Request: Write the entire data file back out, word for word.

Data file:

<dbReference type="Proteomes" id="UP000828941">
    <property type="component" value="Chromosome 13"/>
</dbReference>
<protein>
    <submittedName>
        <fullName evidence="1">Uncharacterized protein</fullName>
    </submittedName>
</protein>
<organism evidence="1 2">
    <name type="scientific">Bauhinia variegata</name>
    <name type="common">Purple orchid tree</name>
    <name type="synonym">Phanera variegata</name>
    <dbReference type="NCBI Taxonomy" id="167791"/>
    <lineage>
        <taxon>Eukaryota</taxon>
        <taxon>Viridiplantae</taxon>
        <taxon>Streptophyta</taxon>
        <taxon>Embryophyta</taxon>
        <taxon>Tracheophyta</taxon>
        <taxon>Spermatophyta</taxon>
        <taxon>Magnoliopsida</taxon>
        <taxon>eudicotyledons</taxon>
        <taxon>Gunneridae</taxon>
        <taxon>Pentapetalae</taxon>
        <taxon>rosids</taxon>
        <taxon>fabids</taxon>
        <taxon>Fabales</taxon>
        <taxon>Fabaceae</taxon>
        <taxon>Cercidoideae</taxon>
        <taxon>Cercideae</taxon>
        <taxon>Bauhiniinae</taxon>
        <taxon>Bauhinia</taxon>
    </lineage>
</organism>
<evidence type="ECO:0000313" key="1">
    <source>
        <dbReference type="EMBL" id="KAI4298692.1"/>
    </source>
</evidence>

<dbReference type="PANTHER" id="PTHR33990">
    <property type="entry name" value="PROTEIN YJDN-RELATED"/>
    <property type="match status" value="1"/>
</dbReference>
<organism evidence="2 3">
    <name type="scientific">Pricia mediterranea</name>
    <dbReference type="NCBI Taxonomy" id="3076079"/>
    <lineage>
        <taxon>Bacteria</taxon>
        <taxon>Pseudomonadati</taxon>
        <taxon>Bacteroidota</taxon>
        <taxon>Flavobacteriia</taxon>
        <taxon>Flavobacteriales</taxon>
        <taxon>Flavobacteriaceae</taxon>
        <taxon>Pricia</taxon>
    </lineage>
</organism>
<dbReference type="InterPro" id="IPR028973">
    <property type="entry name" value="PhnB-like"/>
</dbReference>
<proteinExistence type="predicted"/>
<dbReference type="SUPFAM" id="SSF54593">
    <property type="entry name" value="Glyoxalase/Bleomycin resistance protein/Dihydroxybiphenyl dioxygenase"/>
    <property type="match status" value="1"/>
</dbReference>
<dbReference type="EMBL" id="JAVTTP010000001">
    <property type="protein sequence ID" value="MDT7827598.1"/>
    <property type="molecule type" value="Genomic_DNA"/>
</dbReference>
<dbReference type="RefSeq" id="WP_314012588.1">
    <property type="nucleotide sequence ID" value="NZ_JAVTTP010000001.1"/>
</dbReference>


<dbReference type="Proteomes" id="UP000828941">
    <property type="component" value="Chromosome 13"/>
</dbReference>
<protein>
    <submittedName>
        <fullName evidence="1">Uncharacterized protein</fullName>
    </submittedName>
</protein>
<organism evidence="1 2">
    <name type="scientific">Bauhinia variegata</name>
    <name type="common">Purple orchid tree</name>
    <name type="synonym">Phanera variegata</name>
    <dbReference type="NCBI Taxonomy" id="167791"/>
    <lineage>
        <taxon>Eukaryota</taxon>
        <taxon>Viridiplantae</taxon>
        <taxon>Streptophyta</taxon>
        <taxon>Embryophyta</taxon>
        <taxon>Tracheophyta</taxon>
        <taxon>Spermatophyta</taxon>
        <taxon>Magnoliopsida</taxon>
        <taxon>eudicotyledons</taxon>
        <taxon>Gunneridae</taxon>
        <taxon>Pentapetalae</taxon>
        <taxon>rosids</taxon>
        <taxon>fabids</taxon>
        <taxon>Fabales</taxon>
        <taxon>Fabaceae</taxon>
        <taxon>Cercidoideae</taxon>
        <taxon>Cercideae</taxon>
        <taxon>Bauhiniinae</taxon>
        <taxon>Bauhinia</taxon>
    </lineage>
</organism>
<evidence type="ECO:0000313" key="1">
    <source>
        <dbReference type="EMBL" id="KAI4298692.1"/>
    </source>
</evidence>

<dbReference type="PANTHER" id="PTHR33990">
    <property type="entry name" value="PROTEIN YJDN-RELATED"/>
    <property type="match status" value="1"/>
</dbReference>
<organism evidence="2 3">
    <name type="scientific">Pricia mediterranea</name>
    <dbReference type="NCBI Taxonomy" id="3076079"/>
    <lineage>
        <taxon>Bacteria</taxon>
        <taxon>Pseudomonadati</taxon>
        <taxon>Bacteroidota</taxon>
        <taxon>Flavobacteriia</taxon>
        <taxon>Flavobacteriales</taxon>
        <taxon>Flavobacteriaceae</taxon>
        <taxon>Pricia</taxon>
    </lineage>
</organism>
<dbReference type="InterPro" id="IPR028973">
    <property type="entry name" value="PhnB-like"/>
</dbReference>
<proteinExistence type="predicted"/>
<dbReference type="SUPFAM" id="SSF54593">
    <property type="entry name" value="Glyoxalase/Bleomycin resistance protein/Dihydroxybiphenyl dioxygenase"/>
    <property type="match status" value="1"/>
</dbReference>
<dbReference type="EMBL" id="JAVTTP010000001">
    <property type="protein sequence ID" value="MDT7827598.1"/>
    <property type="molecule type" value="Genomic_DNA"/>
</dbReference>
<dbReference type="RefSeq" id="WP_314012588.1">
    <property type="nucleotide sequence ID" value="NZ_JAVTTP010000001.1"/>
</dbReference>